The characterizations of the men for the most part have an authentic resonance. A vet friend of mine said, “Thank God! They don’t have thirty-five-year-old men running around doing the fighting in this one.” Platoon corrects the usual Hollywood error of not realizing that men the age of Sylvester Stallone and Chuck Norris are far too old to withstand the rigors of jungle war. One teenage warrior explains how he likes it in Vietnam okay except for the part about getting killed. Much of dialogue has the ring of “found” talk, whole sentences of which I felt were being recalled from some part of my memory, in their accuracy and callowness. War movies don’t usually recognize that most wars, including Vietnam, are fought by teenagers. After all, the most undesirable person in society is a teenage male. They are economically and socially expendable. On this Reagan and Gorbachev and the Ayatollah all agree. The teenagers who fought the Vietnam War were disproportionately high-school dropouts, the poor, black, and Hispanic. It is part of the enduring magic of the American national security state that it can take the least-valued members of the least-privileged groups and send them where there is someone still lower for them to abuse, even if it is only a Thai prostitute or a Vietnamese farmer. And that is why some of my countrymen found in Vietnam a sense, if not the reality, of being valued by their society for the first time. The FVFW need to understand how infinitely pathetic it is when being an infantryman is being “all that you can be.”
The platoon seethes with racial tension. There is black liberation talk among the black troops in the movie, and this brought back to me the first living criticism of American imperialism I’d ever heard. It was from black marines who were reading Malcolm X. None of us knew too much, but those of us who were so inclined would argue with the world history of leave everybody else in the world alone. The tension between black and white was a direct function of the level of danger we felt. There was racial brawling in the rear—hostility at, say, battalion headquarters—and the closest thing to the complete suppression of racial antagonism that is possible in the United States in rifle squads on patrol. But the blacks’ suspicions about the U.S. social system did not make them any easier on the Vietnamese.
In the voices of the soldiers you hear sensibilities that are rarely heard. One black grunt says the rich have always taken advantage of the poor, “always has…always will,” imparting this wisdom as useful background information without anger or indignation. He is the man in whose mouth Stone puts the American dream secretly held but rarely uttered in the American working class, that the American social system is a tough place where you might be able to save your own ass with luck and fortitude, but it will be the only one you can save. It is a place where sympathy and pity are the psychological luxuries of the rich.
But if they are shown as being cheated by the rest of America, the film still holds them to a morality that they can honor or betray. This is shown in a scene of great emotional power and ugliness when the platoon sweeps through a village after two of their own men are killed in action and the film shows the platoon’s “revenge.” These scenes struck me as horribly sad and truthful. The heat and exhaustion and fear play as much a part as revenge in bringing Taylor close to murder and another baby-faced soldier actually to it. It seems right that it is the sensitive soldier, Taylor, who lurches toward homicide first, while the brutal lout, Sergeant O’Neil, tries to stop it. At one level, this scene draws its power from the way the sequence of familiar images of thatched huts and conical hats and flak jacketed GIs prompt an “I know, I know” reaction that comes from the bogus knowledge gained from watching pictures. But this immediately changes to stupefaction as the scene turns to murder and the reaction becomes, “Wait! This isn’t how it goes.” Or, “We didn’t know about this,” as the columnist Anthony Lewis recently said about the film. You didn’t? How come?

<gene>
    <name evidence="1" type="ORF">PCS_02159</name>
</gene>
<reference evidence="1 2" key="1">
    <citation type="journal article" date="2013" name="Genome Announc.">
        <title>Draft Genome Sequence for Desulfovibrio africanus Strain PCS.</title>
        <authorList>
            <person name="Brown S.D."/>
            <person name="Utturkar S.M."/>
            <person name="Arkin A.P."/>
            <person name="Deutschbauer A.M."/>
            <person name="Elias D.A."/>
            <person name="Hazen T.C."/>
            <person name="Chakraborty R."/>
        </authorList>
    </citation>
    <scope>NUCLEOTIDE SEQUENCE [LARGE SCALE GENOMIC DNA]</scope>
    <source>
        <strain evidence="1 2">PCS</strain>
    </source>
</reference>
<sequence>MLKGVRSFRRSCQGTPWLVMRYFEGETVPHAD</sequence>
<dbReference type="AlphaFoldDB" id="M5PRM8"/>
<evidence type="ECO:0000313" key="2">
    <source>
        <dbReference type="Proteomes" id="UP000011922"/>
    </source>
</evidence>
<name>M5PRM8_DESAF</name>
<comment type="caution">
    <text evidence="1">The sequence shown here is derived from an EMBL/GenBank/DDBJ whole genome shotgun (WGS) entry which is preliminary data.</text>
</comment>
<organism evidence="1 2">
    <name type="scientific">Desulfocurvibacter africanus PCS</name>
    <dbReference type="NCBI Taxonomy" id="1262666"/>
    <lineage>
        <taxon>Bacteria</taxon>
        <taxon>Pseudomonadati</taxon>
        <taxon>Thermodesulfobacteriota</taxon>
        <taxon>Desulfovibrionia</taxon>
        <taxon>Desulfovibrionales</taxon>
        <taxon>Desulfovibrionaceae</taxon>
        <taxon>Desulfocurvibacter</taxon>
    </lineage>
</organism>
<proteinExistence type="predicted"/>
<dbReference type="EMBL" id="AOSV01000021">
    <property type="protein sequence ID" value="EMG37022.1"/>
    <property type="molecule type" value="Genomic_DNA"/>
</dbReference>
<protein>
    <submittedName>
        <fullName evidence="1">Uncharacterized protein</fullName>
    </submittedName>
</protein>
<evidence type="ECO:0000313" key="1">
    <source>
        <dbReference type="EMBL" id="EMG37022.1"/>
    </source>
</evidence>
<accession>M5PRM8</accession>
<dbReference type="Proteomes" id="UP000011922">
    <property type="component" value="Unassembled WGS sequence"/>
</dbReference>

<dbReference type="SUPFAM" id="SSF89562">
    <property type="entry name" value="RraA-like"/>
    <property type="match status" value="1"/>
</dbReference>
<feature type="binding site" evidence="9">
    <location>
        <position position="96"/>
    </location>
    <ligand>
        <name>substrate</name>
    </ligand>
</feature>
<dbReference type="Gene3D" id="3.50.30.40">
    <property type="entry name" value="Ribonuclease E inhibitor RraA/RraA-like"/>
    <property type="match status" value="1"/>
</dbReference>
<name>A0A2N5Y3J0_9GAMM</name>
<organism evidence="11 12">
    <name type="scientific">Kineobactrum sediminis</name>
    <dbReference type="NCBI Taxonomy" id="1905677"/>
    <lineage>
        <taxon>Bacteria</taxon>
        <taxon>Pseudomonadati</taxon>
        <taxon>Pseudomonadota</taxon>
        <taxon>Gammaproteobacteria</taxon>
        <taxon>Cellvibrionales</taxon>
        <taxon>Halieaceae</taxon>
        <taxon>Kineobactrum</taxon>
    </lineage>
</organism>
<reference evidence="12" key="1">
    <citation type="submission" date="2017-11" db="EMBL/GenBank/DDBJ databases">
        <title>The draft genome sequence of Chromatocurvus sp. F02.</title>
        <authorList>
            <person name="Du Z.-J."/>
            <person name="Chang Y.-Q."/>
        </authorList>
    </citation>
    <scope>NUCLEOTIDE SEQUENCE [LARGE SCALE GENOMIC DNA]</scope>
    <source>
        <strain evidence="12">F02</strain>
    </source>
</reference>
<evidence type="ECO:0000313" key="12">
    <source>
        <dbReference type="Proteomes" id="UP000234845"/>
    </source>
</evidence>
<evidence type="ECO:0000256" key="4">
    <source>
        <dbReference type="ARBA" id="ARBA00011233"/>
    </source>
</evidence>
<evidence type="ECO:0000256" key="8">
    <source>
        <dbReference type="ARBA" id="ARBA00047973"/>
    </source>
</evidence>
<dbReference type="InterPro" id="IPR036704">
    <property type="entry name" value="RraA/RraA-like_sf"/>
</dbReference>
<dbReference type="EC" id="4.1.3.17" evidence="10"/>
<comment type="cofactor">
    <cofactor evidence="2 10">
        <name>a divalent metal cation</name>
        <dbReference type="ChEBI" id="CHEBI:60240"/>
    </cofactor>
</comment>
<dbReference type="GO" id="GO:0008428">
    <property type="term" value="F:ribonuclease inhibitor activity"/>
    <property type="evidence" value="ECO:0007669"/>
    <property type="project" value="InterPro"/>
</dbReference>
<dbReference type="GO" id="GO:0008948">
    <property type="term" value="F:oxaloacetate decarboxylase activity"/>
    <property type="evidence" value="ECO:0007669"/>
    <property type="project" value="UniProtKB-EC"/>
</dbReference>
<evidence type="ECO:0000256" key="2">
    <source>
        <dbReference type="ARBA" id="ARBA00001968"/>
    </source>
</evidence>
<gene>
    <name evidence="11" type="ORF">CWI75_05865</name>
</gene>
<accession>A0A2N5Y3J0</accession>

At the same time, the scene suggests My Lai, and it has even been called the My Lai scene by some writers, although, if you think about it, it isn’t clear why. And again, because of what we know about My Lai and how this scene very well might end, the few murders that do occur seem almost restrained. We are relieved when the platoon “merely” burns the village and evacuates the surviving inhabitants. We want to get back to the more familiar “living room war,” which is what promptly happens. After murdering and destroying, the troops are shown as American good guys, leaving the village carrying children on their shoulders. Two aspects of the war and of the American personality are pushed against each other—the rage and the violence on the one hand and the mawkish and sentimental on the other. The effect of the contrast is jarring and not a little disgusting, partly because, with the return to the familiar as the troops carry the babies, nobody can pretend they don’t know what just happened. And we all know it could have been and often was worse.